By Jacqui Barrett-Poindexter
Maintaining an updated resume – or, transforming it — in this rapidly changing career environment is imperative at any time, and particularly now, when the buyers’ market prevails. Ensuring your value shines and each career assertion resonates with your target company’s needs and showing how you solve their pain is important to inspire interviews.
In light of this, I recently answered the following question on Quora: How Often Should a Resume Be Updated?
The reality is that some careerists are so immersed in their roles that physically updating their resume in a meaningful, regular way is a huge challenge. I’d recommend, at the least, keeping a running log — this could be a printed or virtual document where you jot down job wins/challenges/metrics regularly (weekly/monthly) to ensure that when you are ready to ‘update’ your resume (every 6 months or even once every year or so) you are equipped.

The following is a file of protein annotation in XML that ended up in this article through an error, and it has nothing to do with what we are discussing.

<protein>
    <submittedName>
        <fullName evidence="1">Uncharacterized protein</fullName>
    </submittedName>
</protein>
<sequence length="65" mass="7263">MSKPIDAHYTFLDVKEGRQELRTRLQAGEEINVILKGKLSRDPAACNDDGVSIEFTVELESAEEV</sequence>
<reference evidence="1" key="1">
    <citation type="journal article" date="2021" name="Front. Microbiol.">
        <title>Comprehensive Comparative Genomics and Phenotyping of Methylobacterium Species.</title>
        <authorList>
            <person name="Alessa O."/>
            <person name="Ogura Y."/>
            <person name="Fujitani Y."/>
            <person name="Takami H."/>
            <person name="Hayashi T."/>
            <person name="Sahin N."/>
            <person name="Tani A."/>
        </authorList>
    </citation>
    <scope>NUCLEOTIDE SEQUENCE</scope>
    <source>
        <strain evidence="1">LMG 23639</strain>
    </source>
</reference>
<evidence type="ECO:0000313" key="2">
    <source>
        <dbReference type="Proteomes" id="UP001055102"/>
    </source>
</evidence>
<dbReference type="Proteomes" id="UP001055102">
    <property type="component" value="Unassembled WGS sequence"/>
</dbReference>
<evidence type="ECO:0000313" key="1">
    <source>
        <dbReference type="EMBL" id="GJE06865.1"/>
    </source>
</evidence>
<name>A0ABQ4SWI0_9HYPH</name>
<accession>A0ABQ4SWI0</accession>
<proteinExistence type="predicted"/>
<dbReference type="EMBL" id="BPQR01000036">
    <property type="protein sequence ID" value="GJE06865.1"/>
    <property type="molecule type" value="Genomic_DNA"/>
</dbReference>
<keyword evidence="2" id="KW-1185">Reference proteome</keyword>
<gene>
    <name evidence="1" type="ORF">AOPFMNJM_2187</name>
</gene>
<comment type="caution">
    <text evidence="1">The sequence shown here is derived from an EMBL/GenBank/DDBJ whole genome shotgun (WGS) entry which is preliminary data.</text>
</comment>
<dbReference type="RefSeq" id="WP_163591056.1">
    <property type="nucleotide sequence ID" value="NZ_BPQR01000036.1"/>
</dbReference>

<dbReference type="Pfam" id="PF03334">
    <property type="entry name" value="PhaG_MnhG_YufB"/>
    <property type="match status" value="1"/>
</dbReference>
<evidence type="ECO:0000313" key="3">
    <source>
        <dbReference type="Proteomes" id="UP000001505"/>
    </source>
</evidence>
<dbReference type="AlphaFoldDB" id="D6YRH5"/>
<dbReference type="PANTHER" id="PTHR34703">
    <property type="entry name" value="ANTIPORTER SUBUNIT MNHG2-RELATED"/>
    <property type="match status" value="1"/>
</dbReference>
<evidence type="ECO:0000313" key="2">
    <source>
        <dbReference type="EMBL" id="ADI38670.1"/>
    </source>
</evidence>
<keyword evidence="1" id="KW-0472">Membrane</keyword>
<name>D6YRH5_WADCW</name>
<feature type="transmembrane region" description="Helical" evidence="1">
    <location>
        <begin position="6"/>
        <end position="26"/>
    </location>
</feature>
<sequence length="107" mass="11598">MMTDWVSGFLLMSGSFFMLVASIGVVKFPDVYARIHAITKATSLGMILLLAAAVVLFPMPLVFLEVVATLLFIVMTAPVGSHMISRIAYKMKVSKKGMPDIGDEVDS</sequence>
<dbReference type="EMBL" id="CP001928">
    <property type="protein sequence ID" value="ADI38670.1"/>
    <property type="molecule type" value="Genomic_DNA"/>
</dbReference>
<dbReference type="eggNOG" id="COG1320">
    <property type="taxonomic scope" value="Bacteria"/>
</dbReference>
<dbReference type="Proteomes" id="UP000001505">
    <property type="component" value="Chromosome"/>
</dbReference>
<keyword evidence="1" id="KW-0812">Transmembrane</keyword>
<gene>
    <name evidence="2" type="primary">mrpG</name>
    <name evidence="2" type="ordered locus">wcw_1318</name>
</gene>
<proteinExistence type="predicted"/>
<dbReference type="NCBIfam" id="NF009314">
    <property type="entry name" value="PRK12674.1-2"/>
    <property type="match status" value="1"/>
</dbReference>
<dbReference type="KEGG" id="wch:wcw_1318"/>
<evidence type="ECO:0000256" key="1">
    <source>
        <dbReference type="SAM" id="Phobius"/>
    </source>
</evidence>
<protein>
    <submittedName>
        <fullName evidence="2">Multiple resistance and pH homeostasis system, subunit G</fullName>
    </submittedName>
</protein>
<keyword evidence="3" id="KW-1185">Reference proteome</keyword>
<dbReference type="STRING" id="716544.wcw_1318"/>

As well, my experience has shown that even a couple of years in a new role and/or career direction may compel a resume strategy ‘rewrite.’ What may be thought of simply as an update then becomes a newly strategized career story — this is based on a number of factors, usually the greatest of which are YOUR career goals and direction you wish to steer your career have shifted, often dramatically.
My final suggestion is: be VERY CLEAR on your 3-5 key areas of value YOU offer and be equally clear on the type of company (small, mid-sized, large, Fortune 500, etc.), company culture, specific type of position/job/role and then all you need to do is maintain one focused resume that will attract your career opportunities. Taking a stand and being crystal clear on your goals will eradicate the communication clutter that erupts when you try to maintain multiple resumes focused on diverse targets.
Zeroing in on your goals every 6 months, year or so and reevaluating your single resume strategy will propel your career to new levels!
I wrote a post on Resume Updates that you may find helpful, here: Nipped and Tucked Resumes.